A graduate of the Universitat Autònoma de Barcelona, INFANT PhD candidate, Tamara Escañuela Sánchez came to University College Cork to study under Professor Keelin O’Donoghue and develop a behaviour change intervention model that will raise awareness of and reduce the risk factors associated with stillbirth in Ireland.

Tamara’s multidisciplinary supervisory team is composed by Dr. Karen Matvienko-Sikar from the School of Public Health in UCC; Dr. Sarah Meaney, from the National Perinatal Epidemiology Centre; Professor Molly Byrne lead of the Health Behaviour Change Research Group, School of Psychology at NUI Galway and Professor Keelin O’Donoghue lead of the Pregnancy Loss Research Group at Cork University Maternity Hospital.

Funded by Science Foundation Ireland, Tamara’s research, titled The Relevant Study, examines the risk factors connected with stillbirth and ill health in babies such as substance abuse, sleep position, weight management and engagement with antenatal care.

Ultimately, Tamara hopes that her study might one day lead to the introduction of an initiative, similar to the Saving Babies’ Lives Care Bundle introduced by the NHS in the UK, that targets the modifiable risk factors for stillbirth in Ireland.

I have been looking at various studies that examine the different risk factors associated with still births.

The factors that I’m focussing on are substance abuse, sleep position, weight management and engagement with antenatal care services.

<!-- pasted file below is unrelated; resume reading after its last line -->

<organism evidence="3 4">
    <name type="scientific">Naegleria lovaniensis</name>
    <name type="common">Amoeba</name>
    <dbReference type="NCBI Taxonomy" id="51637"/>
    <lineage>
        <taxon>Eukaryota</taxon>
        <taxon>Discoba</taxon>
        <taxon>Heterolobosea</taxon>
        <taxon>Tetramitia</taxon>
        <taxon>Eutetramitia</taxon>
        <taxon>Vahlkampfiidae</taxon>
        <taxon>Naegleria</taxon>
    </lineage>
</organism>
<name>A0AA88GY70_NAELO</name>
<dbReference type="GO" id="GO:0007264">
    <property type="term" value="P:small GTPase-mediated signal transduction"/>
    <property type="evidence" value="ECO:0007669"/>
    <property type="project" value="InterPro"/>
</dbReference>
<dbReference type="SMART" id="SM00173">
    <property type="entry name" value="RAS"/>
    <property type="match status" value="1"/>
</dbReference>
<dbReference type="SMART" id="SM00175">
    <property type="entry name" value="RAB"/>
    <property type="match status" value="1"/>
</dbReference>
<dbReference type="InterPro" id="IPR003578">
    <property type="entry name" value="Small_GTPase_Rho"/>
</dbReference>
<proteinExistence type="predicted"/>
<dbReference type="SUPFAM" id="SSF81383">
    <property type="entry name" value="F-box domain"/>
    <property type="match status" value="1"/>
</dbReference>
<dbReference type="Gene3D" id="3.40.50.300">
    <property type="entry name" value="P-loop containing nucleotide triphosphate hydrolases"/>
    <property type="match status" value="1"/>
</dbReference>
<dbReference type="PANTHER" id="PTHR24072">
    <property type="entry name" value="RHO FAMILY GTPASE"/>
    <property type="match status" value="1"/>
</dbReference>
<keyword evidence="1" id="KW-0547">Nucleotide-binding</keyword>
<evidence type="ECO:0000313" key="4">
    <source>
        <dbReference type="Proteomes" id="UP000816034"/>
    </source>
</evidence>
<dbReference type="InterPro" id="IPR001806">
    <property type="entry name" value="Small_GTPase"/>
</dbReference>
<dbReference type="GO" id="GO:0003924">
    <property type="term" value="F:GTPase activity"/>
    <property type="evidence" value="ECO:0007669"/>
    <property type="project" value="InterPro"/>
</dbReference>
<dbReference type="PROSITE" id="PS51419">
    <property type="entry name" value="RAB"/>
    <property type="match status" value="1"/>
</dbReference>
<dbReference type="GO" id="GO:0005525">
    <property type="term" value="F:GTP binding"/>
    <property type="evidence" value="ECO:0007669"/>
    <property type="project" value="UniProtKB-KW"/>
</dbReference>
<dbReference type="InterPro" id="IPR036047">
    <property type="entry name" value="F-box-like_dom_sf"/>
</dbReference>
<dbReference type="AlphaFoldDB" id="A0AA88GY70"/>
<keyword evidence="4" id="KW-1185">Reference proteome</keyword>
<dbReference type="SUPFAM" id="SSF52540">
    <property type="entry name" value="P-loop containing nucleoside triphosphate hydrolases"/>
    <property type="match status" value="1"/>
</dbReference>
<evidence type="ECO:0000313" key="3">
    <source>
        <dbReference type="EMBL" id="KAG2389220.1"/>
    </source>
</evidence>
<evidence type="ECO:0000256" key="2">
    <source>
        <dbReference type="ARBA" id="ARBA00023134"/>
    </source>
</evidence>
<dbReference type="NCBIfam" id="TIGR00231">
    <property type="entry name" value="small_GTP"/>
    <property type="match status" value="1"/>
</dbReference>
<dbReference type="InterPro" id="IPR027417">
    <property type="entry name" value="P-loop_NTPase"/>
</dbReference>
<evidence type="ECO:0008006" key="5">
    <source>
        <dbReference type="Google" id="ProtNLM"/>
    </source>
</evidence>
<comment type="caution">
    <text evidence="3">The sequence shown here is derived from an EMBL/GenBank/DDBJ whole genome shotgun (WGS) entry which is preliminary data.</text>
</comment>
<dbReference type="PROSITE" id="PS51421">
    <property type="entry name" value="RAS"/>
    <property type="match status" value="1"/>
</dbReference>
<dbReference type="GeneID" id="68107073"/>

Changing behaviours associated with those factors could have a very real impact for women and their children.

My research looks at ways in which we might change those behaviours, the idea would be that we’d eventually create a care bundle like they have in the UK and Australia.

As part of her study, Tamara also reviewed pregnancy-related websites to assess the reliability of information connecting risk factors to stillbirths or ill health in babies.

Her findings, published in the Journal of Communication in Healthcare, highlighted the scarcity of information online and the need for greater communication so that women can identify the risk factors associated with stillbirths.

We looked at pregnancy related websites in the UK and Ireland and found that only one contained information relevant to the risk factors connected with stillbirths.

We also found that websites hosted by charities were more likely to contain basic information related to stillbirth, whereas commercial sites were more likely to contain information about modifiable risk factors.

It really illustrated the need for reliable sources of information so that women can make informed decisions.

As Tamara comes to the end of her study, she hopes to conclude her PhD research by summarising the challenges facing women who are looking to access relevant information on the risk factors associated with stillbirth.

By developing a list of recommendations, she also hopes that future researchers will be able to build on her study and develop a pilot intervention strategy that allows health authorities to target behaviours that contribute to stillbirth.